Office supply company
beat analyst estimates when it reported its second-quarter
earnings Wednesday morning, with weak performance at its retail
stores being partially offset by growth in both its commercial
and online segments. While Staples still has plenty of work to do
to combat falling margins, the company is performing far better
, and its second-quarter results show significant progress
in a few key areas.
Staples managed to beat analyst estimates for both revenue and
EPS during the second quarter:
Average Analyst Estimate
Total sales fell by 1.8% year over year, to $5.2 billion, an
improvement over the 2.8% decline during the first quarter.
Operating income collapsed, but backing out the effects of
various one-time charges, Staples produced $120 million in
operating income, a 2.3% operating margin. This is down from 3.5%
during the second quarter of 2013.
Comparable-store sales declined by 5%, an acceleration from
the 4% decline during the first quarter and worse than the
3% decline reported by competitor Office Depot during its second
quarter. Staples closed 80 stores during the quarter as part of
its plan to close 140 this year.
While the retail operation performed poorly, online sales on
Staples.com jumped by 8% year over year, an improvement over the
6% growth during the first quarter. This has been driven by
Staples expanding its product assortment beyond core office
supplies, although the online channel tends to carry lower
The North American commercial business, through which Staples
sells directly to businesses, grew by 2.6% during the quarter,
with operating margin from the segment staying roughly steady at
6.5%. The commercial segment includes two websites targeting
different business customers: Staples Advantage for organizations
of 20 or more employees, and Quill.com for smaller
businesses. Commercial has been a bright spot for
Staples as its stores have underperformed, and the second quarter
marks an acceleration over the 0.7% growth during the first
quarter. In contrast, Office Depot's business solutions segment
declined by 1% during the second quarter, producing an operating
margin of just 4%.
The international division declined by 3.9% year over year,
with the company recording an operating loss of $25 million for
the segment. International operations made up about 18.5% of
total sales during the quarter, so while the division is the
least important for Staples, the constant operating losses are a
drain on the company's profits.
Priorities are in the right place
Staples is mostly a business-oriented company, with about 80%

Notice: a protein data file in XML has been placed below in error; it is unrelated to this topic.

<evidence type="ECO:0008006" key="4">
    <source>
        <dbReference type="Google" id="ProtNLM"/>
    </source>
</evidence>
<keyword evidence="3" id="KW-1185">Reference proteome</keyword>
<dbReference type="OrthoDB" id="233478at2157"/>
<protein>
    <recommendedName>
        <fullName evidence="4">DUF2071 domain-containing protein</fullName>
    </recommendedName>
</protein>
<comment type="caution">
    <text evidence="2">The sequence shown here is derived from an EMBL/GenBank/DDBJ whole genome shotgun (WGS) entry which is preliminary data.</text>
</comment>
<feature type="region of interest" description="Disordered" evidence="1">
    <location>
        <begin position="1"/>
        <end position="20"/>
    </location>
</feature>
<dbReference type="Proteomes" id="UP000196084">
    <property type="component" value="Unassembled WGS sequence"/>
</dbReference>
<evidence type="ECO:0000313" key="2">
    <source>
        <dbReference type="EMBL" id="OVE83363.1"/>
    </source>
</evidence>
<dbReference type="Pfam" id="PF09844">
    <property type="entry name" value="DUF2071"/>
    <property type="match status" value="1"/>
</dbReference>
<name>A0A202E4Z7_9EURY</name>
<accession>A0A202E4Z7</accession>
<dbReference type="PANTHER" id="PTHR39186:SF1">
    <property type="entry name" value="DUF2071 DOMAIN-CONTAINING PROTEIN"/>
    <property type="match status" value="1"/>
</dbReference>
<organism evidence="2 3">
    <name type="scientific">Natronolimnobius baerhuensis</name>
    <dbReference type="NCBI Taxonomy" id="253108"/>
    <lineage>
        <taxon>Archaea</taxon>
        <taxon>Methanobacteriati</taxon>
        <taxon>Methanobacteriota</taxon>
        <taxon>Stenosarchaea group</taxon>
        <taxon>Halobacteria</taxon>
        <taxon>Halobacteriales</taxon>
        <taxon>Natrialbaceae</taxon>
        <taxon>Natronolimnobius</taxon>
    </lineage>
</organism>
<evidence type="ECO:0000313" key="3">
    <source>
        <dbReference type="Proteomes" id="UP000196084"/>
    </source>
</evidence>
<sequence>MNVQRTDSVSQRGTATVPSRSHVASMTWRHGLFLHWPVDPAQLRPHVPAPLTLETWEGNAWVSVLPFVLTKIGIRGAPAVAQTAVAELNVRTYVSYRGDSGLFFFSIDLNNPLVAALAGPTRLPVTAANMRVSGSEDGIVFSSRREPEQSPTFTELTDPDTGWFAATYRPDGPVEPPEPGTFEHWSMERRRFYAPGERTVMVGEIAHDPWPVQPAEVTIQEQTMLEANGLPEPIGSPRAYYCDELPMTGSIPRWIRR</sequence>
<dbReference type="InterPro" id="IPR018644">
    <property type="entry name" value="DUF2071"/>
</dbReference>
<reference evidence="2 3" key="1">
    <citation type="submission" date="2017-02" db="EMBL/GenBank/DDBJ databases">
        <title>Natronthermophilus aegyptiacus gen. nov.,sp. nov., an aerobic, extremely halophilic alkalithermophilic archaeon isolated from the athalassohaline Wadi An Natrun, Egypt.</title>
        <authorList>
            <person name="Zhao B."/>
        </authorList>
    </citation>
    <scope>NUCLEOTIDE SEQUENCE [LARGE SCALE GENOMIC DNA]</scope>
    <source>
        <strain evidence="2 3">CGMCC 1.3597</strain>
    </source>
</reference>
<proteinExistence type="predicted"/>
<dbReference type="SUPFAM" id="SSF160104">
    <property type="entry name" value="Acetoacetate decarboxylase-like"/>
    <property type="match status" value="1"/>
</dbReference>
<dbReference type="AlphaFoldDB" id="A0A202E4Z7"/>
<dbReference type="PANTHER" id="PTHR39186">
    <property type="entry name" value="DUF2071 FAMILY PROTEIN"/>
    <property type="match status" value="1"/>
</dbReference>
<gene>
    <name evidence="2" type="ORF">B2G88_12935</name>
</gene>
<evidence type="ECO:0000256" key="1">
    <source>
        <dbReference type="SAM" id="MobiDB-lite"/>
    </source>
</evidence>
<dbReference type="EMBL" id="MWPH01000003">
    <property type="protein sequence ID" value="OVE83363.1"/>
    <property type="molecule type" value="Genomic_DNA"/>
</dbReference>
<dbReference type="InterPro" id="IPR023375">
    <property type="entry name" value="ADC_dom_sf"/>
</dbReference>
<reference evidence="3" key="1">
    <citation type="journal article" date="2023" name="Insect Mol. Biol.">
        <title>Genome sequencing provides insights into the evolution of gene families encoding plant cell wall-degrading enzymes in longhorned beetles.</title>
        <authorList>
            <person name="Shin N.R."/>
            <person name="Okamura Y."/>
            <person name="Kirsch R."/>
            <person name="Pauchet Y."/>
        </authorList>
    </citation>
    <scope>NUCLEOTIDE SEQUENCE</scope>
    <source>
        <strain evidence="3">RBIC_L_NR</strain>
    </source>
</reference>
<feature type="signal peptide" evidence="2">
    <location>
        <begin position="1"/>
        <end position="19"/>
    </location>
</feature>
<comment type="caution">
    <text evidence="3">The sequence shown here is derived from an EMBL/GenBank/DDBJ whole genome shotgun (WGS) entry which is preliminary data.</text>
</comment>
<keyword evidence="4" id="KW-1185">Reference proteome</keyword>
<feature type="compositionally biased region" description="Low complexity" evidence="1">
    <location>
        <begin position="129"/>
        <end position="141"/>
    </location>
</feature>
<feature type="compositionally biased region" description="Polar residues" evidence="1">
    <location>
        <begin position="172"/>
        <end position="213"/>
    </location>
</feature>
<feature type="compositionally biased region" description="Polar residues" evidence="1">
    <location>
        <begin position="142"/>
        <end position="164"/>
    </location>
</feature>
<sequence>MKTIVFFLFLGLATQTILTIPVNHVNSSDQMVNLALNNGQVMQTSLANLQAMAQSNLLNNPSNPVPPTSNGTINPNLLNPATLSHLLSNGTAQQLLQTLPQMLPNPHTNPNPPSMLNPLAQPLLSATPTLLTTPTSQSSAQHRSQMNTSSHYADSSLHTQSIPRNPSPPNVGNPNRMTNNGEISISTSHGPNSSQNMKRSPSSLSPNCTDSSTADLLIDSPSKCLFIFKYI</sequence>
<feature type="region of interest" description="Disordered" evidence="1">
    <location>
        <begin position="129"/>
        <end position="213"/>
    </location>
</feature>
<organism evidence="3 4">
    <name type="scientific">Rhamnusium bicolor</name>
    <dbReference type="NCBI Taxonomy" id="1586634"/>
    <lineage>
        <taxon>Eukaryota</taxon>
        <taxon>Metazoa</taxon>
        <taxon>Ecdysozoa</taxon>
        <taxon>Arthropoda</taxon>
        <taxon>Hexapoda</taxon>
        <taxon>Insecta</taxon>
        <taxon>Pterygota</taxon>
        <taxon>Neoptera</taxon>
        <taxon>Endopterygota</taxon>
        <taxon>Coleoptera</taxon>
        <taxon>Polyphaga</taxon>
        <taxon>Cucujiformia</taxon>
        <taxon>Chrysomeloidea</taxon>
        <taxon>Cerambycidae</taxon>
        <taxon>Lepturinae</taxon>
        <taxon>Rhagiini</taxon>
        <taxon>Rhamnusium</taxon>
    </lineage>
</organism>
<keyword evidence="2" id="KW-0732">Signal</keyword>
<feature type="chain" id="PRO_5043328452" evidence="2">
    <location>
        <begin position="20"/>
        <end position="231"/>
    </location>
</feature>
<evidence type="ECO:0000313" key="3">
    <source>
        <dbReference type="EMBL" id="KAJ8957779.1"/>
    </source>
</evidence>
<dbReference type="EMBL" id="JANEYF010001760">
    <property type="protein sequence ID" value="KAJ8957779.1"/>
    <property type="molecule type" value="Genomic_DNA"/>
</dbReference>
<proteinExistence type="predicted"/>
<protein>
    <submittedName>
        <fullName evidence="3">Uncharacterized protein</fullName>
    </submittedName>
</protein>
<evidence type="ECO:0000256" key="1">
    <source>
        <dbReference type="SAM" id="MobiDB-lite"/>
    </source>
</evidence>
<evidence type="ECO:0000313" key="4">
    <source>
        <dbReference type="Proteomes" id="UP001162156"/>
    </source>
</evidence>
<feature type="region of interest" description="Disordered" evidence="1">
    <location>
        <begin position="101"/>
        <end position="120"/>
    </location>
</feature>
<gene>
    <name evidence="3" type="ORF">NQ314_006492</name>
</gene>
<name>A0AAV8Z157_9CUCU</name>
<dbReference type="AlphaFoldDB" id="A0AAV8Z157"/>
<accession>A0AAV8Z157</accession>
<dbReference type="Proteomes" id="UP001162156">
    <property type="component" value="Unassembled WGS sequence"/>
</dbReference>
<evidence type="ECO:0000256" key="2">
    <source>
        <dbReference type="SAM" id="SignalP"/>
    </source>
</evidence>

of its sales going to businesses of all sizes, either through its
retail stores, its commercial business, or its website. While the
retail stores are performing poorly, the other parts of Staples'
business are doing fine, and the strength of the commercial
segment suggests that businesses still see value in doing
business with Staples.
Staples plans to close a total of about 225 stores over the
next couple of years. Along with roughly 400 store closings
expected from Office Depot, this reduction in store count should
lead to better profitability for existing stores as sales are
consolidated. This will take time, and the retail operation has
so far only gotten worse, but it's still a profitable business
for Staples. The same can't be said for Office Depot, which
posted an operating loss of $6 million for its retail division
during the second quarter.
The focus on online sales also gives Staples a key advantage
over Office Depot. While Staples derives about 50% of its revenue
from online sales, either through Staples.com or its commercial
segment, Office Depot doesn't even mention the online channel in
its earnings report. As the office supply industry evolves, a
strong e-commerce operation is becoming critical in competing
against online-only rivals like
, as well as other big-box stores like
While comparable-store sales collapsed during the quarter for
Staples, the all-important commercial segment grew faster than it
did during the first quarter, and online sales surged. The retail
stores need work, but store closings over the next couple of
years should act to boost margins. Staples' results were better
than expected, and with the company still expecting to produce
$600 million in free cash flow during the year, the company is
doing a lot better than its floundering stock price suggests.
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Staples Earnings: Better Than Expected
originally appeared on Fool.com.
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